Born in Turkey in 1970, studied art at the Rijksakademie in Amsterdam. She lives and works in Istanbul, where she runs the non-commercial project space BAS, which collects and publishes artists’ books. Cennetoğlu’s works deal with the written word and how values and ideologies are passed on by means of its symbolism and sign-like character. The artist therefore occupies herself intensively with the format of books and archives and how they gather, store, and disseminate knowledge.

 

www.b-a-s.info

BEINGSAFEISSCARY, 2017

Brass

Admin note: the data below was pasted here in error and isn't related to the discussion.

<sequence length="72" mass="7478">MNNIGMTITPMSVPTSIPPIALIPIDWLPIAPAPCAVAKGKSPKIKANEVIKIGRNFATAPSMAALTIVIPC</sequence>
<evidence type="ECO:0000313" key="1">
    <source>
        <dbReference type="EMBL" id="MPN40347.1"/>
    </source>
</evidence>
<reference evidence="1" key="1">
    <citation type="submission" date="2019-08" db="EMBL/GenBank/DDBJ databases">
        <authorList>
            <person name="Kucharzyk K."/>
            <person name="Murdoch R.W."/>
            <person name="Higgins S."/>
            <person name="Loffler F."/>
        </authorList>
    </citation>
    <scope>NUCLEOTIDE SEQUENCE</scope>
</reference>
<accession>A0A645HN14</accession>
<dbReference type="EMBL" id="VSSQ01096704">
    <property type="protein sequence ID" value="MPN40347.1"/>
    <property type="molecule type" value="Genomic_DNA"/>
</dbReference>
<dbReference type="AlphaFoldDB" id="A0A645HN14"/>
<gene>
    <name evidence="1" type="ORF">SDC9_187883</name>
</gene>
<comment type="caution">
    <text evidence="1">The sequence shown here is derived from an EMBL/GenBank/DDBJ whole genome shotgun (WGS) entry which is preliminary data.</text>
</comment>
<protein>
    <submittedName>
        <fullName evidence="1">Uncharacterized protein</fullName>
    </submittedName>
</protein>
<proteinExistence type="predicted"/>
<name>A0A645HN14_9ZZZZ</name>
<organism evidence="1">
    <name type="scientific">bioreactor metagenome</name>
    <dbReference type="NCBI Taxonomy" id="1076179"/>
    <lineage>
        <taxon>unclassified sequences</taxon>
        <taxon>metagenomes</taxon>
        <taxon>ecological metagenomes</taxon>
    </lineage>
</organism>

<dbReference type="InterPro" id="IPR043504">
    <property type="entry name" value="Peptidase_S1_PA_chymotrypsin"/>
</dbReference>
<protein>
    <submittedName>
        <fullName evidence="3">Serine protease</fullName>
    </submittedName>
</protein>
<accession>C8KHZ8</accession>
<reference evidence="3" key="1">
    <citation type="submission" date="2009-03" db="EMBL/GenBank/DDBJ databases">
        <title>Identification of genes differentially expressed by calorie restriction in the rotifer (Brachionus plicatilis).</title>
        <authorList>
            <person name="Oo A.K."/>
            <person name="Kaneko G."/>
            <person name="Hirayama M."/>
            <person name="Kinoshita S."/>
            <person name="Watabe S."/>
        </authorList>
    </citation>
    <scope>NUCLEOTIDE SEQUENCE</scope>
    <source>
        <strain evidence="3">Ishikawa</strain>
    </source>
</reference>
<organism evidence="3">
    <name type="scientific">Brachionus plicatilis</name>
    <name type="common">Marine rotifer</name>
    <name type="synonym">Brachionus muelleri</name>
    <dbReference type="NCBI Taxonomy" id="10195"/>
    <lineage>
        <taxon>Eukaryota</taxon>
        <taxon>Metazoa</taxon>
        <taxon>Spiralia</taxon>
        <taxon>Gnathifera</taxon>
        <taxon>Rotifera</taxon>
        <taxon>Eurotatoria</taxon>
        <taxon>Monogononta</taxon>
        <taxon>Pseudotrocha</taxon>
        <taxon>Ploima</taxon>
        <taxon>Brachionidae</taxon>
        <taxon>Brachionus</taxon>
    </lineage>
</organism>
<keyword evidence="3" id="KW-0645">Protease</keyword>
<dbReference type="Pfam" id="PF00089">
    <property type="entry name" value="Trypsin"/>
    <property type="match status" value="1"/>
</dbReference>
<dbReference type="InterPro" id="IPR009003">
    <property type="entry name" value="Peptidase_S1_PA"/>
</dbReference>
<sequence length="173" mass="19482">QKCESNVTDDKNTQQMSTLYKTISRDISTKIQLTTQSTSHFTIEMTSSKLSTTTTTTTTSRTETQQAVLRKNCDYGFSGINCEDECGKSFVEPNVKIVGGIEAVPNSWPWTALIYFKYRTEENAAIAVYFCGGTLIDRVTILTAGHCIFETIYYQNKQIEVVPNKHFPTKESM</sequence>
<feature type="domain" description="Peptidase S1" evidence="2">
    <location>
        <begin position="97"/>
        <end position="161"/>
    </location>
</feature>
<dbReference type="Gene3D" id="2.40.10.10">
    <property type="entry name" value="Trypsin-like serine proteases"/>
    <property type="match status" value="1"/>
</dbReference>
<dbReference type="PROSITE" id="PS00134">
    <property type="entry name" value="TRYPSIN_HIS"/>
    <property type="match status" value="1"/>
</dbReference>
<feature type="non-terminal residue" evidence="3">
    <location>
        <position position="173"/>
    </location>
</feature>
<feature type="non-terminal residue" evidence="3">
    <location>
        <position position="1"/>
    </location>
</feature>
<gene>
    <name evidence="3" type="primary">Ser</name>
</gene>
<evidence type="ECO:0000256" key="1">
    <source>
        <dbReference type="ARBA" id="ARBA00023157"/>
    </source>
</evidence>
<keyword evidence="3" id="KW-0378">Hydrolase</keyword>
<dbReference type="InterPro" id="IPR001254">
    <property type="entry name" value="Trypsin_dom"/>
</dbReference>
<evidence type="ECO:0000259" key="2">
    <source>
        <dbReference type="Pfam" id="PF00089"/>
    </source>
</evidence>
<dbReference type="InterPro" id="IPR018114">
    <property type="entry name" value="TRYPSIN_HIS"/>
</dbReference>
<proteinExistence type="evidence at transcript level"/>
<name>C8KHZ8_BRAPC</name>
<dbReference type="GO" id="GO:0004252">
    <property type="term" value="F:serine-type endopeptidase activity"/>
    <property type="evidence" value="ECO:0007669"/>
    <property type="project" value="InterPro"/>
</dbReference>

“Being safe is scary” is the sentence sprayed on the façade of the Polytechnico in Athens that Banu Cennetoğlu photographed. For her documenta 14 project in Kassel, she wanted to affix this lettering to the façade of the Fridericianum Museum and therefore rearranged the existing metal letters on the portico and had the missing ones cast. In April 2017, the original letters, which have hung on the museum portico since the nineteen-eighties, arrived at the Kunstgiesserei St.Gallen, where their design and patina could be examined. The simply made letters of aluminum and oxidized gold paint were not supposed to be imitated, but instead produced in brass sand casting, which resembles the color of the existing letters, but was supposed to have its own solidity and permanence. The missing letters were created based on the model of the old typography, vectorized, and milled in wood. For the brass casting, the wooden letters were molded in sand and cast. The formally similar appearance to the old letters was achieved through patinating the brass surfaces of the new castings in part with hydrochloric acid. To achieve viewing conditions that were as similar to their intended destination as possible, the letters were installed on the roof of the Kesselhaus in the Sitter Valley. The lettering with the new and old letters could therefore be assessed from a great distance and immediately adjusted. All the letters were then sent to Kassel, where the new lettering, BEINGSAFEISSCARY, was installed on the portico of the Fridericianum, where it can be seen until the middle of September 2017.